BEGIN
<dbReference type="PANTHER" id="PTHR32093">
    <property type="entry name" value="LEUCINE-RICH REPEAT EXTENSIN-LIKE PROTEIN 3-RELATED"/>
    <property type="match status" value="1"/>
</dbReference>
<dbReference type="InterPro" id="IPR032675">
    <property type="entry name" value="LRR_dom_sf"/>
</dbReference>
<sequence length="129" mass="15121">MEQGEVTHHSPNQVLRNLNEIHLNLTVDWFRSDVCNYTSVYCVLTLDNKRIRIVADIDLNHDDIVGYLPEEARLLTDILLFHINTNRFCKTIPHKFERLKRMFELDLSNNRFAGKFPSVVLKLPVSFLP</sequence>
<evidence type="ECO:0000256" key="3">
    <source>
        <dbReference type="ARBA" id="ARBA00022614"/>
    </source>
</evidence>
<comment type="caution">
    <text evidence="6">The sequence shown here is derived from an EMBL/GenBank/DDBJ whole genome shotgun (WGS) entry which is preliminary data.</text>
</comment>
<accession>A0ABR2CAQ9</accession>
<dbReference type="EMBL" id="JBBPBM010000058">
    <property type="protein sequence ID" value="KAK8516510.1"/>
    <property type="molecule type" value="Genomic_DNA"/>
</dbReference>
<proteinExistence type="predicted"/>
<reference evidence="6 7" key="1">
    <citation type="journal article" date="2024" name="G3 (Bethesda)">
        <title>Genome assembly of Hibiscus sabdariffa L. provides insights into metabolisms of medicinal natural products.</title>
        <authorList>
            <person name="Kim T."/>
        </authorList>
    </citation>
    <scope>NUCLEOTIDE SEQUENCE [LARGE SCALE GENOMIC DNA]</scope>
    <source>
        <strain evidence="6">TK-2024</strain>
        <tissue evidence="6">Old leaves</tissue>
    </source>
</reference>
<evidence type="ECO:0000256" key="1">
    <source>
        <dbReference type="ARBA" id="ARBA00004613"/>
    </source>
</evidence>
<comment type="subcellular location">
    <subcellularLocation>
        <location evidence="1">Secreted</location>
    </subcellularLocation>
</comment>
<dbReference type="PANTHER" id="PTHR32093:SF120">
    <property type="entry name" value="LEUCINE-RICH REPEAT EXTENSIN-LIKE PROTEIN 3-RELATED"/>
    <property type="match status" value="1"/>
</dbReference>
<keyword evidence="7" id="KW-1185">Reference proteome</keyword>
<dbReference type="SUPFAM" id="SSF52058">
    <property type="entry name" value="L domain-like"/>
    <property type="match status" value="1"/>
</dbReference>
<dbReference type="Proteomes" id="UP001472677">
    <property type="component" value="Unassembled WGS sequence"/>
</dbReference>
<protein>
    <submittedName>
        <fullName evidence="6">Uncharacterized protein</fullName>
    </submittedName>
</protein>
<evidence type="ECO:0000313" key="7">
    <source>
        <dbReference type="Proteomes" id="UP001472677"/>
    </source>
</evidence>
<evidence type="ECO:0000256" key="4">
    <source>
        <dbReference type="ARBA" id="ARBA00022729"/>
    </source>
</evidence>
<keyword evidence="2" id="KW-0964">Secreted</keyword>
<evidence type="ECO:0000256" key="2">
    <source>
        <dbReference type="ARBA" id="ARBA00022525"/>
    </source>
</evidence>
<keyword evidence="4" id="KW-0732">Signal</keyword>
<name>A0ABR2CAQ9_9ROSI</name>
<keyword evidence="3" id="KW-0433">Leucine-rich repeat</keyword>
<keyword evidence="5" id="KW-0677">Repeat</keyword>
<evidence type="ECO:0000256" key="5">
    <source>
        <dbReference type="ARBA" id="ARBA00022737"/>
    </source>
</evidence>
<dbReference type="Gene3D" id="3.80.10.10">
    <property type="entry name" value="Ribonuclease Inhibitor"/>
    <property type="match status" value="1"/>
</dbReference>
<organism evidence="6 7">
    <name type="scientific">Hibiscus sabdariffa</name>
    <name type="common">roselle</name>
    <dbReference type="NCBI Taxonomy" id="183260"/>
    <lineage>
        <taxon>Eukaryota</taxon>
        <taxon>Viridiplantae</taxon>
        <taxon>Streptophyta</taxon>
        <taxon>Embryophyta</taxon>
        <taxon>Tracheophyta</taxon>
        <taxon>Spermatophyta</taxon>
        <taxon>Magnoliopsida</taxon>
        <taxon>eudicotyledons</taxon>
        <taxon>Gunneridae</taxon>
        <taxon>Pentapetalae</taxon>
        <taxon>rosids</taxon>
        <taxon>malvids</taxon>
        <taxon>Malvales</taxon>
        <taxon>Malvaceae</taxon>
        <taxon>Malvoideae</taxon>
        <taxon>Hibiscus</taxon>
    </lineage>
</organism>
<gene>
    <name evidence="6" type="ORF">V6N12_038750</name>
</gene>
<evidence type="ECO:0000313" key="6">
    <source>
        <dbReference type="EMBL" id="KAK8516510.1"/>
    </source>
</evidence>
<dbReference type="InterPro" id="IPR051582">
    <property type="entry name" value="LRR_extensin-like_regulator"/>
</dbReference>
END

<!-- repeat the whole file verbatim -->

<dbReference type="PANTHER" id="PTHR32093">
    <property type="entry name" value="LEUCINE-RICH REPEAT EXTENSIN-LIKE PROTEIN 3-RELATED"/>
    <property type="match status" value="1"/>
</dbReference>
<dbReference type="InterPro" id="IPR032675">
    <property type="entry name" value="LRR_dom_sf"/>
</dbReference>
<sequence length="129" mass="15121">MEQGEVTHHSPNQVLRNLNEIHLNLTVDWFRSDVCNYTSVYCVLTLDNKRIRIVADIDLNHDDIVGYLPEEARLLTDILLFHINTNRFCKTIPHKFERLKRMFELDLSNNRFAGKFPSVVLKLPVSFLP</sequence>
<evidence type="ECO:0000256" key="3">
    <source>
        <dbReference type="ARBA" id="ARBA00022614"/>
    </source>
</evidence>
<comment type="caution">
    <text evidence="6">The sequence shown here is derived from an EMBL/GenBank/DDBJ whole genome shotgun (WGS) entry which is preliminary data.</text>
</comment>
<accession>A0ABR2CAQ9</accession>
<dbReference type="EMBL" id="JBBPBM010000058">
    <property type="protein sequence ID" value="KAK8516510.1"/>
    <property type="molecule type" value="Genomic_DNA"/>
</dbReference>
<proteinExistence type="predicted"/>
<reference evidence="6 7" key="1">
    <citation type="journal article" date="2024" name="G3 (Bethesda)">
        <title>Genome assembly of Hibiscus sabdariffa L. provides insights into metabolisms of medicinal natural products.</title>
        <authorList>
            <person name="Kim T."/>
        </authorList>
    </citation>
    <scope>NUCLEOTIDE SEQUENCE [LARGE SCALE GENOMIC DNA]</scope>
    <source>
        <strain evidence="6">TK-2024</strain>
        <tissue evidence="6">Old leaves</tissue>
    </source>
</reference>
<evidence type="ECO:0000256" key="1">
    <source>
        <dbReference type="ARBA" id="ARBA00004613"/>
    </source>
</evidence>
<comment type="subcellular location">
    <subcellularLocation>
        <location evidence="1">Secreted</location>
    </subcellularLocation>
</comment>
<dbReference type="PANTHER" id="PTHR32093:SF120">
    <property type="entry name" value="LEUCINE-RICH REPEAT EXTENSIN-LIKE PROTEIN 3-RELATED"/>
    <property type="match status" value="1"/>
</dbReference>
<keyword evidence="7" id="KW-1185">Reference proteome</keyword>
<dbReference type="SUPFAM" id="SSF52058">
    <property type="entry name" value="L domain-like"/>
    <property type="match status" value="1"/>
</dbReference>
<dbReference type="Proteomes" id="UP001472677">
    <property type="component" value="Unassembled WGS sequence"/>
</dbReference>
<protein>
    <submittedName>
        <fullName evidence="6">Uncharacterized protein</fullName>
    </submittedName>
</protein>
<evidence type="ECO:0000313" key="7">
    <source>
        <dbReference type="Proteomes" id="UP001472677"/>
    </source>
</evidence>
<evidence type="ECO:0000256" key="4">
    <source>
        <dbReference type="ARBA" id="ARBA00022729"/>
    </source>
</evidence>
<keyword evidence="2" id="KW-0964">Secreted</keyword>
<evidence type="ECO:0000256" key="2">
    <source>
        <dbReference type="ARBA" id="ARBA00022525"/>
    </source>
</evidence>
<keyword evidence="4" id="KW-0732">Signal</keyword>
<name>A0ABR2CAQ9_9ROSI</name>
<keyword evidence="3" id="KW-0433">Leucine-rich repeat</keyword>
<keyword evidence="5" id="KW-0677">Repeat</keyword>
<evidence type="ECO:0000256" key="5">
    <source>
        <dbReference type="ARBA" id="ARBA00022737"/>
    </source>
</evidence>
<dbReference type="Gene3D" id="3.80.10.10">
    <property type="entry name" value="Ribonuclease Inhibitor"/>
    <property type="match status" value="1"/>
</dbReference>
<organism evidence="6 7">
    <name type="scientific">Hibiscus sabdariffa</name>
    <name type="common">roselle</name>
    <dbReference type="NCBI Taxonomy" id="183260"/>
    <lineage>
        <taxon>Eukaryota</taxon>
        <taxon>Viridiplantae</taxon>
        <taxon>Streptophyta</taxon>
        <taxon>Embryophyta</taxon>
        <taxon>Tracheophyta</taxon>
        <taxon>Spermatophyta</taxon>
        <taxon>Magnoliopsida</taxon>
        <taxon>eudicotyledons</taxon>
        <taxon>Gunneridae</taxon>
        <taxon>Pentapetalae</taxon>
        <taxon>rosids</taxon>
        <taxon>malvids</taxon>
        <taxon>Malvales</taxon>
        <taxon>Malvaceae</taxon>
        <taxon>Malvoideae</taxon>
        <taxon>Hibiscus</taxon>
    </lineage>
</organism>
<gene>
    <name evidence="6" type="ORF">V6N12_038750</name>
</gene>
<evidence type="ECO:0000313" key="6">
    <source>
        <dbReference type="EMBL" id="KAK8516510.1"/>
    </source>
</evidence>
<dbReference type="InterPro" id="IPR051582">
    <property type="entry name" value="LRR_extensin-like_regulator"/>
</dbReference>